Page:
Most people know the connection between Werner von Braun, the brilliant German rocket scientist who was poached by the Americans after the war, and taken to the US to develop missiles for the US military. How this led to the Apollo moon missions must have been such an incredible personal journey for Von Braun, and one that still leaves us not sure how we should feel about that success, and the rocketeers origins. Much has been written about this topic, such as From Nazis to NASA by Bob Ward
A strange little book, Peenamunde documents the progression of the Nazi rocket program until the end. It does oddly seem to involve phrases that go something like “sadly this rocket wasn’t successful in reaching it’s goal…” when actually the goal would have resulted in the death of more civilians in the allied countries in World War II. However, rather than that sounding as unsavoury as I’ve just suggested, it rather points to the problem of describing the successes and failures of a rocket engineer who ultimately had a great deal to do with the success of sending Americans to the moon – it’s odd isn’t it, you see where I’m going with that, right? You’d have to ‘begin’ your sense of pride at his achievements for America at a certain point in time, and block off all feelings about him before that…or maybe that’s not how people feel…
Von Braun was always interested in space travel, and the potential that rockets had to provide that. He famously said after the success of his first V2 rockets in killing people in Britain that “the rocket worked perfectly except for landing on the wrong planet” and while working for the US military he wrote Das Marsproject, a ‘manual’ on how to get to Mars – still relevant today. Von Braun actually retired from NASA when he realised that there was no chance of the agency having the funding and political direction to carry on with the space exploration that had long been his motivation.
However, to enjoy the contribution he made to NASA. creating the Saturn 5, the greatest rocket ever built, you really do need to shut out some unpleasant truths. Von Braun claimed that he knew nothing of the horrors that were going on in Nazi Germany, however a friend, Adam Cabala described it thus (Sellier, Stuhlinger, IMT)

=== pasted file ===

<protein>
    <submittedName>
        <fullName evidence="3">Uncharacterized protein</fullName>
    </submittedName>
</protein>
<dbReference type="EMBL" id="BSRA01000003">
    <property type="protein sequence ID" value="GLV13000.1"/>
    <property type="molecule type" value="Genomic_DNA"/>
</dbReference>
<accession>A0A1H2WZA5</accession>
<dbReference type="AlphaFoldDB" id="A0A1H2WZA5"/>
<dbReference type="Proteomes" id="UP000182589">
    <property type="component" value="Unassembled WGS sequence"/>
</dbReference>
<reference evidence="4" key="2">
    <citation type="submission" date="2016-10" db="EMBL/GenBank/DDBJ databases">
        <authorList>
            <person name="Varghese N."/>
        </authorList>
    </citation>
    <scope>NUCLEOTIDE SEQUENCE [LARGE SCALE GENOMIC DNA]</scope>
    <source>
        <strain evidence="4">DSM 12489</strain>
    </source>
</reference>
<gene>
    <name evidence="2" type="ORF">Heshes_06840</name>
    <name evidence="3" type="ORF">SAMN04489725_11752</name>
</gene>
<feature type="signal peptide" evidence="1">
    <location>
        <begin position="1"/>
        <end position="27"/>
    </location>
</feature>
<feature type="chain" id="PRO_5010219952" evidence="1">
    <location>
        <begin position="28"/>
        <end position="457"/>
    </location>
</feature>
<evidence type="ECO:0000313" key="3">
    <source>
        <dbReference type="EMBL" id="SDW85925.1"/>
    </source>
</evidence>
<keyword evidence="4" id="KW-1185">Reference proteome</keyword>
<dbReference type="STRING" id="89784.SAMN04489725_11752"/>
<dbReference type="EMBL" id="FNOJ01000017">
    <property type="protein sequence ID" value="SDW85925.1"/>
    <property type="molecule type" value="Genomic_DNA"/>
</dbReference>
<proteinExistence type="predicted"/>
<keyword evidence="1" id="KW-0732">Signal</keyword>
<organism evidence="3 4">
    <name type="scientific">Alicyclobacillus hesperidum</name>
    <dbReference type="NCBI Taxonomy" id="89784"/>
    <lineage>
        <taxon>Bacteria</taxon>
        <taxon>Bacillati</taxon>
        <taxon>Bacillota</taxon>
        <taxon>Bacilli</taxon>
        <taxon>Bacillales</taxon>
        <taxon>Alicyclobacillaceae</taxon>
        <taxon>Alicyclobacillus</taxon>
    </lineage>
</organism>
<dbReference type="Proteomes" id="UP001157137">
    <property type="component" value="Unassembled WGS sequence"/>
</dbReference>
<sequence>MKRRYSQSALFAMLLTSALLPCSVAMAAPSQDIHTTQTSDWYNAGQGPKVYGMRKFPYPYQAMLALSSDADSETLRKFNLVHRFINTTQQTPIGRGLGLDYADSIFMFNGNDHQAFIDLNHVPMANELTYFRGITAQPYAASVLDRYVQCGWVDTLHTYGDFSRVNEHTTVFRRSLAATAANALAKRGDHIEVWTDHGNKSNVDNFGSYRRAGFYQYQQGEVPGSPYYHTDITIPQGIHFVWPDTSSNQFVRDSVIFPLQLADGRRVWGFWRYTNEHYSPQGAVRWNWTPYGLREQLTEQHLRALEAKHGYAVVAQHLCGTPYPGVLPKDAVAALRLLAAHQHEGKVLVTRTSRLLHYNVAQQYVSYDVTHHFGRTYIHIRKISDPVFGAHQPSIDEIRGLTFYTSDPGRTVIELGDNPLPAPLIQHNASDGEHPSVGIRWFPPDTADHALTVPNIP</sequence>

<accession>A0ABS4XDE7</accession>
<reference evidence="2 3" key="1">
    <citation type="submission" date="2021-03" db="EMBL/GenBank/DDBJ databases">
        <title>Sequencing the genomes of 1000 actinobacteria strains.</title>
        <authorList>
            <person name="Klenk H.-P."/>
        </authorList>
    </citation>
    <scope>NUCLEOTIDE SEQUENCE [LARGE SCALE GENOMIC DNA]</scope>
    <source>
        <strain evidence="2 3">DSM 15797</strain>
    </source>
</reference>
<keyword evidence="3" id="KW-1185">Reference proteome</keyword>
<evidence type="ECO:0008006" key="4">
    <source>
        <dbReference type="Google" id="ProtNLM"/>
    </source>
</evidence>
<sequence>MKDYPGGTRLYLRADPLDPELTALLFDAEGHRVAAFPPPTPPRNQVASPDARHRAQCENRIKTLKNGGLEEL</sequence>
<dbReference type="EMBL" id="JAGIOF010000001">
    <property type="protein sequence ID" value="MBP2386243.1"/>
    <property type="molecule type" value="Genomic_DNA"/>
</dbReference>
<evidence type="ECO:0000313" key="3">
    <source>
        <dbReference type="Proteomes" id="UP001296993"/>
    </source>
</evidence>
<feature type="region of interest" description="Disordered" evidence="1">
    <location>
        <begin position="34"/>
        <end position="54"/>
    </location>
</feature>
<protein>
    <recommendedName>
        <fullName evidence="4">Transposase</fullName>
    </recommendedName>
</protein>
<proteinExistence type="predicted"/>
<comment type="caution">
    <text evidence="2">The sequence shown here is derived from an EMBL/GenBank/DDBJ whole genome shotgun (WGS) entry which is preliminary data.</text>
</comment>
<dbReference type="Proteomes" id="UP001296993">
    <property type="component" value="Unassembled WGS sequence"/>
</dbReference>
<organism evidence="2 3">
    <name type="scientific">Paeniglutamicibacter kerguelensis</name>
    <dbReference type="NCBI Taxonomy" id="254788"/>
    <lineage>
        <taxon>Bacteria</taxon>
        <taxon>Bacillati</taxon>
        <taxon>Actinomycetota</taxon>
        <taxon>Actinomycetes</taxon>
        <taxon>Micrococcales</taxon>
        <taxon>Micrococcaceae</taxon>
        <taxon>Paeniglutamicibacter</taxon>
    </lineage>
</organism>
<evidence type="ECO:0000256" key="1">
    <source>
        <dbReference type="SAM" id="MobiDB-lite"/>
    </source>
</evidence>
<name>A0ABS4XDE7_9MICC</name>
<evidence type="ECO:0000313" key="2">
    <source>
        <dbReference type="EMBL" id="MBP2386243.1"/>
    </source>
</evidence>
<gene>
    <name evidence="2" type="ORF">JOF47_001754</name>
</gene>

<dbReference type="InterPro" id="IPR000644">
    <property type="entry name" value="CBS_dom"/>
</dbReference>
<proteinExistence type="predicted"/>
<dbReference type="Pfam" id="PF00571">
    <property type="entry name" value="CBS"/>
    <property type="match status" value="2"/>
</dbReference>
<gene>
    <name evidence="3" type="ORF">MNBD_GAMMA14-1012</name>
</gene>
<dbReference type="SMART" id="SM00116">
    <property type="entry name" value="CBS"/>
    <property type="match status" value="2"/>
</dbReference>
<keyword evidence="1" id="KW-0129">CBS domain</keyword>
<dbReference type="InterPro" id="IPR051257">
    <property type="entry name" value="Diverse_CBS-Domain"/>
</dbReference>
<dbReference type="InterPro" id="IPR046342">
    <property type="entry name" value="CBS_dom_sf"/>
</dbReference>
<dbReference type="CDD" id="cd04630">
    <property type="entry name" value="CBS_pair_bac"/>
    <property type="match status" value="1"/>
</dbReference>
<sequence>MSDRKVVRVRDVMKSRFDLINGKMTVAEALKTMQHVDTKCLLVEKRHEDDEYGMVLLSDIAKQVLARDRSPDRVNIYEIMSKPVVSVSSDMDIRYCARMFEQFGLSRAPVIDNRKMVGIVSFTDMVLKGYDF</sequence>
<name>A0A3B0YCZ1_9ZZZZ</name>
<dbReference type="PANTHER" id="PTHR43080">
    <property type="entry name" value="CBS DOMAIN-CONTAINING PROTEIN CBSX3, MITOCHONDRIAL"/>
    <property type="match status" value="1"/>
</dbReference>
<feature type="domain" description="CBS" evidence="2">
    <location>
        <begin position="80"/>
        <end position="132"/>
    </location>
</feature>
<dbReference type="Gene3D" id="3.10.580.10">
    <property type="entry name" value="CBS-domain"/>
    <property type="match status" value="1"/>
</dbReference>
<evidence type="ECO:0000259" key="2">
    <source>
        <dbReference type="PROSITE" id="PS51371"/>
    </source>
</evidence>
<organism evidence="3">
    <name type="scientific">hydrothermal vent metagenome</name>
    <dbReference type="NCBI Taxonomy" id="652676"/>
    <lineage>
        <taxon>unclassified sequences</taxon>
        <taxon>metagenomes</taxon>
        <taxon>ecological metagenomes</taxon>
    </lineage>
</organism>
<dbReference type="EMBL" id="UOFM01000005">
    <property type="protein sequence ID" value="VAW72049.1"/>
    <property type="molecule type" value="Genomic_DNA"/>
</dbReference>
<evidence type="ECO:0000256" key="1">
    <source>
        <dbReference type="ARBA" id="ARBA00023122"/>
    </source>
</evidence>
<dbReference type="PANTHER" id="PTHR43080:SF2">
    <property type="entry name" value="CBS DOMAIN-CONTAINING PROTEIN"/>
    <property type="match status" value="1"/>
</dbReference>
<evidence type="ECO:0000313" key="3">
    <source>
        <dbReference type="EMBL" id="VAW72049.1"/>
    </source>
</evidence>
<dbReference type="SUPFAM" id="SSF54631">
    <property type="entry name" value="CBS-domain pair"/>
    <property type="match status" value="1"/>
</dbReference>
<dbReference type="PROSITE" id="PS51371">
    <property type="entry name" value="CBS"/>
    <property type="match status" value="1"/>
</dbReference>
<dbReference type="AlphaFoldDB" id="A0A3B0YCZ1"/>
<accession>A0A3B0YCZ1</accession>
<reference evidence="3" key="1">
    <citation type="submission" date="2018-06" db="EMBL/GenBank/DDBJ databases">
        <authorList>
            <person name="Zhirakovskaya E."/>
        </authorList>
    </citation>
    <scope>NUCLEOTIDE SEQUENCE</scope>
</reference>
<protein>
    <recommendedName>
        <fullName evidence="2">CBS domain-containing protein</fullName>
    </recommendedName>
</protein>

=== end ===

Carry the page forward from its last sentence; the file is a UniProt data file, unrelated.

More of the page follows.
“… the German scientists led by Professor Wernher von Braun also saw everything that went on every day. When they walked along the corridors, they saw the prisoners’ drudgery, their exhausting work and their ordeal. During his frequent attendance in Dora, Professor Wernher von Braun never once protested against this cruelty and brutality . . . . On a little area beside the clinic shack you could see piles of prisoners every day who had not survived the workload and had been tortured to death by the vindictive guards . . . . But Prof. Wernher von Braun just walked past them, so close that he almost touched the bodies.”
Amy Shira Teitel, as ever, has presented a great like video about the Nazi rocketeers
Naturally Von Braun has to reinvent himself, and it is easy to believe that he was disgusted, and ashamed (hell, what human being wouldn’t be!) so what was he to do? Thinking about this isn’t as straightforward as it first appears, it’s a study in moral relativism and arguments about the greater good etc…The Nazi’s were students of American pioneer Goddard, and without his work the V2 wouldn’t have been possible, so further perspective provides further changes the emotion about this matter further.
War has always seen great strides in technology, but perhaps we’re entering a more positive era where commercial opportunity can provide the great strides in space technology that we can all feel positive about.
(Sellier) A History of the Dora Camp: The Untold Story of the Nazi Slave Labor Camp That Secretly Manufactured V-2 Rockets. André Sellier. 2003